Salt Lake Interfaith Roundtable visits the BYU Museum of Art

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Part of the interactive portion of the Beauty and Belief exhibit at the MOA
LDS Public Affairs hosted the Salt Lake Interfaith Roundtable and Utah Valley Ministerial Association on Brigham Young University campus Thursday night.

Members of the SLIR  and UVMA visited the Beauty and Belief exhibit at the BYU Museum of Art after eating dinner at the BYU Hinckley Alumni Center. They were given tours of the exhibit at the MOA.

Kena Mathews, executive director of Habitat for Humanity in Utah County attended the event as Chair of the UVMA.  “This is the first time the Utah Valley Ministerial Association and the Salt Lake Interfaith Roundtable have come together like this,” Mathews said.

In 1999, the Salt Lake Organizing Committee for the 2002 Olympic Winter Games formed an Interfaith Roundtable whose purpose was to fulfill the Olympic Charter requirements to “provide religious support” for athletes and families. Leaders from over 22 faiths joined together as the SLOC Interfaith Roundtable.

The SLIR has continued to meet monthly ever since and collaborates on mutual interfaith goals, which include, facilitating respect, understanding and appreciation, increasing interfaith dialogue and exploring ways to address issues of religiously motivated hate and conflict in the community.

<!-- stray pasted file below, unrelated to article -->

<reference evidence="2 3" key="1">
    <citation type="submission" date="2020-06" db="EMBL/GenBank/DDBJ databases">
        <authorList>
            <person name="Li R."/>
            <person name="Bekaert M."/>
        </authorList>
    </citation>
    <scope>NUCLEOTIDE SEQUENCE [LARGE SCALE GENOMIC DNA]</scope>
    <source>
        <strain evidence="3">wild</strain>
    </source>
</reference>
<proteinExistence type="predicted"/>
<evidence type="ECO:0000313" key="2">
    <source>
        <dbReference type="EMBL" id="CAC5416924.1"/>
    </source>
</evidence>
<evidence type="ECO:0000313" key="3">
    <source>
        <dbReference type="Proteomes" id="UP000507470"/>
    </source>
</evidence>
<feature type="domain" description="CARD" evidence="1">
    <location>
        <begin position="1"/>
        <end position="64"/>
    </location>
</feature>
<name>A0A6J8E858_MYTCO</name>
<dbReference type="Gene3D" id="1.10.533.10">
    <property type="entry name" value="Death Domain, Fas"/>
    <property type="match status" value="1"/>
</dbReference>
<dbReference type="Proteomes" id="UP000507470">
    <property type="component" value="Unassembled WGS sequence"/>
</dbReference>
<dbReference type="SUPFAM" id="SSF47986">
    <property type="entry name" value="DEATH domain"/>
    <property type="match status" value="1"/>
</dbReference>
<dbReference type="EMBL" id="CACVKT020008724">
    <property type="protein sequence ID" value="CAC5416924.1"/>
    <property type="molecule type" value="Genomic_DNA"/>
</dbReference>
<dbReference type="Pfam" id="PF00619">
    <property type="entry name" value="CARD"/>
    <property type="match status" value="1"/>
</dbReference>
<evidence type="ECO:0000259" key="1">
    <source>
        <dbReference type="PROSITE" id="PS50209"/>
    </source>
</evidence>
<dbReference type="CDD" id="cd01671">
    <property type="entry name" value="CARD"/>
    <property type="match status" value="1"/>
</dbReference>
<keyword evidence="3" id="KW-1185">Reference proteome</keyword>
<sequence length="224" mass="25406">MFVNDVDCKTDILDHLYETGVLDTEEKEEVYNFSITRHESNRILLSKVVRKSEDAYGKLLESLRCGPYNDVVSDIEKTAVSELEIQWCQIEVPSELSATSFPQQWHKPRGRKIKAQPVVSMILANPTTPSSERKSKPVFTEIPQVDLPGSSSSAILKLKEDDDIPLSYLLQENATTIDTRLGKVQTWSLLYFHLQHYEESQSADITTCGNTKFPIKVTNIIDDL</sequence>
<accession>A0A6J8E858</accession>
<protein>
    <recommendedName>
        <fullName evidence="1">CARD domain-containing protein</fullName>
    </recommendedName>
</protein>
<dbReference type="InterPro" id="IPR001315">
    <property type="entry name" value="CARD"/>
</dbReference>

“I became involved in UVMA as a way to provide Habitat for Humanity as a resource, and it has become a exciting new partnership,” Mathews said.

Members of the SLIR and UVMA include Muslims, Quakers, Episcopalians and Buddhists.  As they toured the exhibit they learned more about Muslim culture, especially during the interactive part of the exhibit. Members wrote notes on the wishing tree and put together pieces of Islamic puzzles.

“Here is a religious community that is actually inviting and accepting a different way to see the world,” Dr. Sabiha Al Khemir, the exhibit’s director, said in a press release.

The Beauty and Belief exhibit is the largest traveling survey exhibition of Islamic art ever assembled in the United States. Under the direction of Khemir, the exhibition features more than 250 objects from 10 countries.

Dr. Stephen Jones, Dean of the College of Fine Arts and Communications said in a press release, “It is our hope that these works of art and the meaning and spirit they convey will enable our students, the Utah Mormon and Muslim communities and people all across the nation to develop a greater understanding and shared sense of purpose and affinity one with another.”

The exhibit will be on display at the MOA through September 29.

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